FEMA ignored toxic findings
Hid long-term effects of formaldehyde on hurricane victims
According to an investigation by congressional Democrats released Monday, the Federal Emergency Management Agency manipulated scientific research in order to play down the danger posed by formaldehyde in trailers issued to Katrina and Rita hurricane victims.
Democrats on a House Science and Technology subcommittee wrote in a letter to Homeland Security Secretary Michael Chertoff that FEMA “ignored, hid and manipulated government research on the potential impact of long-term exposure to formaldehyde” on Katrina and Rita victims now living in FEMA trailers.” FEMA is part of the Homeland Security Department.
The lawmakers are questioning the integrity of research done by the Agency for Toxic Substances and Disease Registry, saying that they did not trust FEMA to conduct an independent investigation into the toxicity of the formaldehyde in trailers.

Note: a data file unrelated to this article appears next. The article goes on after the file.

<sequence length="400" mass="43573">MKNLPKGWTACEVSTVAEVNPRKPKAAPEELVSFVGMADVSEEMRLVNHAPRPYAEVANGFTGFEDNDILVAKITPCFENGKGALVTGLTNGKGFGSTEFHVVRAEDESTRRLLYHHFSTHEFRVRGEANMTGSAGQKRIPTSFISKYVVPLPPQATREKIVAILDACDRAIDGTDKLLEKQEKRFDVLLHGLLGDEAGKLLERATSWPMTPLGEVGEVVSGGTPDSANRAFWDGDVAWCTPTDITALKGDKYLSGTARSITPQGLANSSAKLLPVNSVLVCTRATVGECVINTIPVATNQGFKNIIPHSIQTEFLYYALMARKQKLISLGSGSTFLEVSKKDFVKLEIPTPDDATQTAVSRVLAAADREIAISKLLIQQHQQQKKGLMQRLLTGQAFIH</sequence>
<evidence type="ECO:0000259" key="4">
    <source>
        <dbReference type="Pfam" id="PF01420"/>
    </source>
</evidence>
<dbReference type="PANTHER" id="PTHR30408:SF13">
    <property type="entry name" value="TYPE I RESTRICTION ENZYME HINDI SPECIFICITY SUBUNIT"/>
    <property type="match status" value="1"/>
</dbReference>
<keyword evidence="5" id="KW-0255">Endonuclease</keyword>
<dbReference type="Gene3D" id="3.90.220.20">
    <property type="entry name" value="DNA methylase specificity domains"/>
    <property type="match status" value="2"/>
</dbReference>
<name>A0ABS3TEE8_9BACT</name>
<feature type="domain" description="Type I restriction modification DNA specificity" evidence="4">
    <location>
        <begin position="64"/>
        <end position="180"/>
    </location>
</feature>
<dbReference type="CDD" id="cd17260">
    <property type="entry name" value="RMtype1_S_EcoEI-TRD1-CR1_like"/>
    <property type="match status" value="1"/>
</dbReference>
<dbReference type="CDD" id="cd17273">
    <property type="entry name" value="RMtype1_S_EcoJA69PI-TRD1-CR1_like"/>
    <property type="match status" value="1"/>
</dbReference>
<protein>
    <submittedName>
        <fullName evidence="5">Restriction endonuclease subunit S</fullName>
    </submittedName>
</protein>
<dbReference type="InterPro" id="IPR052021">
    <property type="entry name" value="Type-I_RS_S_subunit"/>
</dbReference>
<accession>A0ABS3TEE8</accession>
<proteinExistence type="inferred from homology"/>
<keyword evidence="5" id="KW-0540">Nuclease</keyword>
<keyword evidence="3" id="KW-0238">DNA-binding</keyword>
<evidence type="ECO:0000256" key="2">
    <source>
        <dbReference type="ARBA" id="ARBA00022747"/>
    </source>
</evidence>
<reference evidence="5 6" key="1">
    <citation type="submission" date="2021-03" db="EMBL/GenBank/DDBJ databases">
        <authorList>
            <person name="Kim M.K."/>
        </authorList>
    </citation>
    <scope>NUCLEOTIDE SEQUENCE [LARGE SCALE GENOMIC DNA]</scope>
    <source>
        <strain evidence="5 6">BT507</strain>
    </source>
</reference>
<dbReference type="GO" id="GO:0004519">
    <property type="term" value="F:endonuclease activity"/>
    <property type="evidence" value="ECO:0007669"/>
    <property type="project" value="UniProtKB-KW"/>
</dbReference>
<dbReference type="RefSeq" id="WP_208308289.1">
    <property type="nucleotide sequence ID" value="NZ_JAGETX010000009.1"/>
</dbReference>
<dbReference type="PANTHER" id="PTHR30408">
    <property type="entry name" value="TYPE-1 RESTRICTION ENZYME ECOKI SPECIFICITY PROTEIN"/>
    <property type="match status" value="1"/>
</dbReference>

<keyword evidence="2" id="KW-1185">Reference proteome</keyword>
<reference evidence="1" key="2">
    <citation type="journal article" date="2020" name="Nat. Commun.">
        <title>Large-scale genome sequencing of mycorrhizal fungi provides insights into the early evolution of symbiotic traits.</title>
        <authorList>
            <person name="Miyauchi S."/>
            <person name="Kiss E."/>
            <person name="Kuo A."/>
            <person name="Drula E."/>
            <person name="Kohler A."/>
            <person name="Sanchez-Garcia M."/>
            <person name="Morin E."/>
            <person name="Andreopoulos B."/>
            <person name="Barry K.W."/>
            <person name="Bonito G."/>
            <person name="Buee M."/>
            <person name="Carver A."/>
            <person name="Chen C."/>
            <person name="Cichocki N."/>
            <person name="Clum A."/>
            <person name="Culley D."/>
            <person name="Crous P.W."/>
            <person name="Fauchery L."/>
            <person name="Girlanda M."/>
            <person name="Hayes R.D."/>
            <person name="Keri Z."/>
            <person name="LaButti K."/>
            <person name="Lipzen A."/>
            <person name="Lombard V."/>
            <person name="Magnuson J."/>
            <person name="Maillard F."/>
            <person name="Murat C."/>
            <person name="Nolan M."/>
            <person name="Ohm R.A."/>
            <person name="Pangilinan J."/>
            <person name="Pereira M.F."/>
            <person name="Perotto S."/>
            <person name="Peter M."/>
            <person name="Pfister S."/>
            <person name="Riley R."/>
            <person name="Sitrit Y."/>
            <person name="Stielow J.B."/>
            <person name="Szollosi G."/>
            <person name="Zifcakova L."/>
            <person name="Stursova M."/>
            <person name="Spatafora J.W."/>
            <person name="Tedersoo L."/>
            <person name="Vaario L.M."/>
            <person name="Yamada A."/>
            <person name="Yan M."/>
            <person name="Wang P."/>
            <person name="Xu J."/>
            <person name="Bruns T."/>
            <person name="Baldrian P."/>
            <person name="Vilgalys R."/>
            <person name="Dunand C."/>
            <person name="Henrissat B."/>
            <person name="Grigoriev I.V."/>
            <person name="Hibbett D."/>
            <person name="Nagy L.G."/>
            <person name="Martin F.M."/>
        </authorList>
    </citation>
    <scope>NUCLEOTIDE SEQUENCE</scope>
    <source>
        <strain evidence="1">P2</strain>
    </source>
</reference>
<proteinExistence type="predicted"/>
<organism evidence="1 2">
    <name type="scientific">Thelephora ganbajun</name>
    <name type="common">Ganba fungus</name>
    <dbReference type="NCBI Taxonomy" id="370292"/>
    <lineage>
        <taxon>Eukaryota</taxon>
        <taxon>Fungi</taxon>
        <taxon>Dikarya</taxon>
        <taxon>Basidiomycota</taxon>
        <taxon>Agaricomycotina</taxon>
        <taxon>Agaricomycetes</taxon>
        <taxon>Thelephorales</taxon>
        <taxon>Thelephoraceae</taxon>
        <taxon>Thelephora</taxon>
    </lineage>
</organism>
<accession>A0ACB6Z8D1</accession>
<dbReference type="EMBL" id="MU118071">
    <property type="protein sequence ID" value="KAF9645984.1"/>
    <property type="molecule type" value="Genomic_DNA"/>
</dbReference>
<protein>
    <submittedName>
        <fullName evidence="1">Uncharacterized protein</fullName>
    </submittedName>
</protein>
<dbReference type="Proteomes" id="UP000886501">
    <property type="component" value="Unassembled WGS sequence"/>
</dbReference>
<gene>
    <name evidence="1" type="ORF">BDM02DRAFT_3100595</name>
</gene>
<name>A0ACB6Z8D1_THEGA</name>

Lawmakers reported that the federal health agency that provided guidance to FEMA was “complicit in giving FEMA precisely what they wanted.”
As reported in Our Weekly several months ago, victims living in FEMA trailers had complained of health problems related to formaldehyde, a common preservative found in building materials used in manufactured homes.
Formaldehyde can cause respiratory problems and is classified as a carcinogen by the International Agency for Research on Cancer.
FEMA tests revealed that the air quality in the trailers was safe if those trailers were properly ventilated.
In its initial round of testing, FEMA took samples from unoccupied trailers that had been aired out for days and compared them with federal standards for short-term exposure, according to the lawmakers. FEMA officials instructed scientists at the health agency to leave out details about long-term exposure in its consultation.
FEMA said the health agency’s Feb. 1, 2007 advice didn’t address long-term health effects. Instead, it conducted ways of avoiding toxic exposure to formaldehyde.